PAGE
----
By Susan Lieberman
What do the Taj Mahal, Yellowstone National Park, the Great Wall of China, and Virunga National Park have in common? They are all UNESCO World Heritage Sites, protected by an international convention recognizing that they and another thousand special places around the world are the common heritage of humanity and deserve the highest level of protection.
Under the radar of most media, a fascinating and critical international meeting will open on June 28 in Bonn, Germany that impacts all of us in profound ways. The Government of Germany is hosting a meeting of the World Heritage Convention of UNESCO (United Nations Educational, Scientific, and Cultural Organization).
Why should we care? The World Heritage Convention (officially, the Convention Concerning the Protection of the World Cultural and Natural Heritage) was adopted by the General Conference of UNESCO in November 1972, and entered into force in December 1975—40 years ago this year.
Today, the Convention has 191 member Governments, and is one of the most universally accepted of all international conventions.
The World Heritage Convention developed from the merging of two separate movements: one focusing on the preservation of cultural sites and the other dealing with the conservation of natural sites. The convention links the two with the understanding that the “…deterioration or disappearance of any item of the cultural or natural heritage constitutes a harmful impoverishment of the heritage of all the nations of the world.”
Today, there are 1,007 World Heritage sites—779 cultural sites, 197 natural sites, and 31 listed as mixed cultural and natural. The World Heritage Convention confers a level of protection that goes a significant step beyond that provided at the national level. Many governments see the designation as important politically, as a matter of national pride, and as a tourism draw. Their joining the Convention and their agreement to listing of sites commits them in front of the global community to preserve these sites and protect them from destruction or degradation.
The upcoming World Heritage meeting will focus on many issues, including in particular “Sites In Danger.” Sites are found to be in danger due to many factors, including armed conflict or war and natural disasters like the recent earthquakes in Nepal.
For example, there will be discussion this year of the horrible destruction to World Heritage cultural sites caused by fighting in Syria, Iraq, and Yemen. Everything must be done to protect these special places that are a part of our collective cultural heritage.
But the world’s natural World Heritage sites are also part of our collective heritage, which is why they can be listed as in danger due to urgent threats like wildlife trafficking and extractive industries such as oil and gas exploration and exploitation and mining. Destruction of these irreplaceable treasures is just as horrible as destruction of the monuments and other cultural sites across the globe. Pressures on protected areas and national parks globally – including at World Heritage sites –are enormous today.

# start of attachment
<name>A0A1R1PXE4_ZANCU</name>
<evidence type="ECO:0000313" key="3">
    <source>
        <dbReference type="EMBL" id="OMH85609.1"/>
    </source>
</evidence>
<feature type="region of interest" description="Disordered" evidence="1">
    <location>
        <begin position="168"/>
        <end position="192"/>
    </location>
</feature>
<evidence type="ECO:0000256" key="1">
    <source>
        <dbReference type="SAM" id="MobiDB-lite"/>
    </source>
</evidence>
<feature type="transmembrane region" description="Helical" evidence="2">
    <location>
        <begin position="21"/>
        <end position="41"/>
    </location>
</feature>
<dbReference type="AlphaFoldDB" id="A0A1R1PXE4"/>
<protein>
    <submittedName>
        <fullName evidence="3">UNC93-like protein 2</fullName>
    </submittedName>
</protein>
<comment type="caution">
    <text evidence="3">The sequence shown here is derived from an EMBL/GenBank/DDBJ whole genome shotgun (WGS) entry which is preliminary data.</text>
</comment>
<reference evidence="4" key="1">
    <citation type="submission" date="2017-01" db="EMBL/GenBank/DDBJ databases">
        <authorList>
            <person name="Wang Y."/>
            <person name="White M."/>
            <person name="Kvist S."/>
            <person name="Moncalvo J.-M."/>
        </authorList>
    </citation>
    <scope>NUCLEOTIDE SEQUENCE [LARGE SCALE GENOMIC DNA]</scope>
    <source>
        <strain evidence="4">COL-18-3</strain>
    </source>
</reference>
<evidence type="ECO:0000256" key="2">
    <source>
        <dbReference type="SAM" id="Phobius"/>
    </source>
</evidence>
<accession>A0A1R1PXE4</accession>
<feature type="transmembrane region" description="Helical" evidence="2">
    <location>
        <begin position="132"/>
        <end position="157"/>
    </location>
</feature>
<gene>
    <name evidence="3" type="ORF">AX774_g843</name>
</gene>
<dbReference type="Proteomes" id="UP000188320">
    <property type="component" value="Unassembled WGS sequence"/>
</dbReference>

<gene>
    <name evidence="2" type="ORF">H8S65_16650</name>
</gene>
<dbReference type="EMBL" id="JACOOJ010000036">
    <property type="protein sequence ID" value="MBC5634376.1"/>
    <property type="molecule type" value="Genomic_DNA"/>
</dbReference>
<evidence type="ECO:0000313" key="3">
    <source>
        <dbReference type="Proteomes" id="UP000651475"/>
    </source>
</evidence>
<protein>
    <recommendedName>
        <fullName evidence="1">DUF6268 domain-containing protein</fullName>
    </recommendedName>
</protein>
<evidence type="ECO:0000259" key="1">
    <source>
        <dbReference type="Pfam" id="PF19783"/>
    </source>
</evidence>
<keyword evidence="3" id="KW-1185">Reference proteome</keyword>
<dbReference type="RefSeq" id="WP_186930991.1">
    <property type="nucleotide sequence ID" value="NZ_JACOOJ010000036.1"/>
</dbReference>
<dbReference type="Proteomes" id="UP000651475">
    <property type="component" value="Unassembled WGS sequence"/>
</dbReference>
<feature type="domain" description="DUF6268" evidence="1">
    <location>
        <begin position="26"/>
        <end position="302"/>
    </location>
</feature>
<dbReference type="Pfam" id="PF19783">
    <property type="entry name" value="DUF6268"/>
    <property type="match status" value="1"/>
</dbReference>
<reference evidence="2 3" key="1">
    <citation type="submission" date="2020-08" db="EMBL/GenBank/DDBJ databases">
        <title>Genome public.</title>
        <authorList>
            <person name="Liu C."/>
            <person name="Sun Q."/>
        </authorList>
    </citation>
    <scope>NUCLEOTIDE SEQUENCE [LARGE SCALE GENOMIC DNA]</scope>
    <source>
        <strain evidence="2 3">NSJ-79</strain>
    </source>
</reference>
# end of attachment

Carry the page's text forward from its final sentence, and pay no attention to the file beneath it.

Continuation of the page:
If the Acropolis in Athens or England’s Stonehenge were threatened by development of a uranium mine or a group of oil wells and pipelines, there would be a global uproar. But that is what is happening at numerous World Heritage sites. The Committee of the World Heritage Convention and UNESCO have repeatedly stated that extractive industrial activities threaten the outstanding universal value of these sites.
Yet the threats continue. The global scourge of trafficking in ivory, rhino horn, and other products from illegally killed elephants, rhinos, and other endangered wildlife species particularly threatens World Heritage sites. These include the Selous in Tanzania and several sites in the Democratic Republic of Congo, among many others. It is time to stand up for our common heritage with concern, outrage, and action through World Heritage.
The Wildlife Conservation Society works at 28 of these natural sites. Many are seriously endangered by these threats, which derive from human greed and false prioritization of short-term economic gains over long-term environmental, societal, and cultural values. But fortunately, many do have the full support and protection of their national governments, which would and could do more with sufficient resources and support from around the world.
I’ll be at Bonn working with our partners to help ensure that countries that have signed on to the World Heritage Convention honor their commitments to preserve their listed natural sites and protect them from threats such as extractive industries and wildlife trafficking—for the benefit of all humanity—forever.
As I head to Bonn, I am moved by Pope Francis’ groundbreaking and inspirational encyclical issued last week (Laudato si, “On care for our common home”). In addition to its laudable call for action on climate change, it eloquently states, “Caring for ecosystems demands far-sightedness, since no one looking for quick and easy profit is truly interested in their preservation.”
“But the cost of the damage caused by such selfish lack of concern,” Francis continues, “is much greater than the economic benefits to be obtained. Where certain species are destroyed or seriously harmed, the values involved are incalculable. We can be silent witnesses to terrible injustices if we think that we can obtain significant benefits by making the rest of humanity, present and future, pay the extremely high costs of environmental deterioration.”
The global community that will come together in Bonn on behalf of our common heritage, both cultural and natural, should heed those words. Rather than bear silent witness to injustices, we must work together to ensure the protection of our precious natural World Heritage sites.
Dr. Susan Lieberman is Vice President for International Policy at WCS (Wildlife Conservation Society). Follow Susan on Twitter at: @SSLieberman.